The movie begins with the aforementioned Cuban thugs breaking in to Alex’s apartment and, among other things, LIGHTING HIS COMPUTER ON FIRE. They also dangle him out of the window and give him 30 days to write a novel, which will cover the cost of his gambling debt…or else. I have trouble believing Alex would really be paid so much for a novel that he would make so much money that he could pay off his debts and live happily ever after (though if this is the case, WHO IS THIS PUBLISHER AND WHERE CAN I FIND THEM???).

a man with a fedora and several gold chains holds a laptop over an open flame in a kitchen
This movie was released in 2003, so he’s burning like $3,000 right there.

One of the Cuban thugs is apparently played by a man named Chino XL. Spinoff about the Cuban mafia? It would have been so much better than this particular movie.

Anyway….the Cuban thugs are going to kill Alex because HE CAN’T WRITE A GODDAMN NOVEL. I think this may be a recurring nightmare for writers who never meet their deadlines.

Apparently Alex wrote a best-selling first novel entitled Love Is Always Having to Say You’re Sorry (this was perhaps the only detail of the film that I found mildly entertaining). Since he no longer has a computer, Alex hires a stenographer to help him write his novel (OBVIOUSLY).

The movie then switches between Alex and Emma writing the novel/ falling in love in bland, generic rom-com fashion and Alex, Emma, and Sophie Marceau playing out the plot of the novel, set in the 1920s.

I won’t go into the details of the plot because it is pretty much the most generic romantic comedy plot you can think of. 1920s Alex falls in love with the beautiful French heiress even though girl-next-door-type 1920s Kate Hudson would be better for him. Meanwhile, present-day Alex and Emma bicker, but only because they’re falling in looooooooooooooooooooooooove and secretly giving each other significant stares.

a woman reads a book at an outdoor book sale while a man in a plaid shirt looks on
Emma’s odd but charming quirk is that she reads the end of a book first to determine whether it will be worth her time. As a book nerd, social acceptance of this concept is a recurring nightmare for me.

Probably the major problem with this film is they are not writing a particularly good novel. There’s a lot of deliberately bad writing. Then there’s Kate Hudson putting on a Swedish accent, then German, then Spanish. It’s so very painful.

a woman with heavy eye makeup and a silk robe holds a white cup and saucer in each hand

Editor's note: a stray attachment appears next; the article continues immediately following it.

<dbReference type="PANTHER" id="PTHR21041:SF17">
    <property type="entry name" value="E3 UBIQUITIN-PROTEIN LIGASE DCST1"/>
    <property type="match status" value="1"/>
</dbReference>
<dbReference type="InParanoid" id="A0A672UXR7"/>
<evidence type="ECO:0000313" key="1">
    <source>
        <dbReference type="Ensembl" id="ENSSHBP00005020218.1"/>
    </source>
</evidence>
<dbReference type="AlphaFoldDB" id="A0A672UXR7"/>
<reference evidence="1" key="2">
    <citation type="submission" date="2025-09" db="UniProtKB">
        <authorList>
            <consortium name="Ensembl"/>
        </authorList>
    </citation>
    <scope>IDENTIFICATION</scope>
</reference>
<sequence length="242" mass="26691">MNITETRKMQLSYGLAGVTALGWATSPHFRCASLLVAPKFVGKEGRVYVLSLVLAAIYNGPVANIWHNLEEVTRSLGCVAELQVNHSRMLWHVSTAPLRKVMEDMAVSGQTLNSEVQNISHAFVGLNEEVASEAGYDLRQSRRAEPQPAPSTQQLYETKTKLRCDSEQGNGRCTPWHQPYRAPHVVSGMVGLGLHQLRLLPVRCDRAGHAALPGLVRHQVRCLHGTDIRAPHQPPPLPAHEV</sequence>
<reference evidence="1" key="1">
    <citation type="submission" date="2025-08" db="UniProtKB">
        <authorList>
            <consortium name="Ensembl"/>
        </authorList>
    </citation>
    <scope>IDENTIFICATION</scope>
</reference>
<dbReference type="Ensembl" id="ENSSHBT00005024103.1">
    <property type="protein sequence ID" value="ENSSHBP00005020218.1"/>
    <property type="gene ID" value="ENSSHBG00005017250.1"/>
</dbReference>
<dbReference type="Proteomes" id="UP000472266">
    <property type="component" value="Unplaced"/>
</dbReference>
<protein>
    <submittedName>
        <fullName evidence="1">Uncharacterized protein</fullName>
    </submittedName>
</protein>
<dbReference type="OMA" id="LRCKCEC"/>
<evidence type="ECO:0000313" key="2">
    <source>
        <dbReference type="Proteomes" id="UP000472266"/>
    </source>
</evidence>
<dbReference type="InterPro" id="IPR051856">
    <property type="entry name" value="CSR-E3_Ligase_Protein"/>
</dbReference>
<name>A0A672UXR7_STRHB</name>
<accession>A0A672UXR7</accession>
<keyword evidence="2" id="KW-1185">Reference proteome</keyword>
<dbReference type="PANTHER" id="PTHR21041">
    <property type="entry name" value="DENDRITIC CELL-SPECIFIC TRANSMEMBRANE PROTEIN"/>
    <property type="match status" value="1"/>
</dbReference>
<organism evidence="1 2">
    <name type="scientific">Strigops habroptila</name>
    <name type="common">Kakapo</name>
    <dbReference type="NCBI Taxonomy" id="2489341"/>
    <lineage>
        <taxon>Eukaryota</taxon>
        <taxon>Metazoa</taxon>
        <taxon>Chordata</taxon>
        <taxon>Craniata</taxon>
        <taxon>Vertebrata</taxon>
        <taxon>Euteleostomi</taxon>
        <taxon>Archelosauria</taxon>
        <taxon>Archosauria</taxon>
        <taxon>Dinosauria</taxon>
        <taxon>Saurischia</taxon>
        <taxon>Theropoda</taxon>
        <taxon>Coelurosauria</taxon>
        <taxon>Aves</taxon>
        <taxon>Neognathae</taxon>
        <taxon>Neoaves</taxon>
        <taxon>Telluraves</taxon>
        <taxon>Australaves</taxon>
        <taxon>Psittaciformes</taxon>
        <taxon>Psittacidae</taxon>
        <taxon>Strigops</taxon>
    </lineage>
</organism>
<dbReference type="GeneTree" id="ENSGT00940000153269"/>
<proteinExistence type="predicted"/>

Her accents are about as convincing as you imagine.

The Critique:

I don’t understand why I liked this movie so much.

Possibly because Luke Wilson is really pretty in period clothing.

a man in a 1920s white suit sits opposite another man on a train car

Here are a few major hang-ups for me regarding this movie:

Maybe Alex and Emma should have been putting on a play? I’m not convinced this would have made the film significantly better, but it seems like a generally more successful/interesting premise for a movie than writing a novel. Like Moulin Rouge? Or Shakespeare in Love? The Muppets?

Another significant flaw of this movie (and perhaps I’m just projecting my own personal experience with deadlines): if I had 30 days to write a novel with another person, I don’t think I would fall in love with my collaborator. I would probably claw his/her eyes out.

Plus let’s consider the financial issues that plagued me throughout the entire film. If Alex is a starving artist with a gambling problem and still has a really nice fucking apartment in Boston, I have a new career goal. And he gets $125,000 for his novel. WHAT. HOW CAN I MAKE THIS MY LIFE??? Do I have to fall in love with Kate Hudson? Fuck.

Also Alex’s gambling problem basically disappears. Just like in real life. Ha…

The Rating:

Small Pink Panther - Angry 1/5 Angry Pink Panther heads

This wasn’t even a fun bad movie to watch. I kept checking the case to see how long it was, hoping that 96 minutes on the back was a typo, just praying that it would all end soon.

Probably one of the worst movies of Luke Wilson’s career, which (I’m sorry, Luke Wilson) is saying something (and Kate Hudson’s…which is really saying something).  It’s for sure the worst of Rob Reiner’s. Yeah…Princess Bride Rob Reiner. THAT Rob Reiner. This movie is even sadder now.

If I ever made you watch this movie, I sincerely apologize. I deserve to be defenestrated.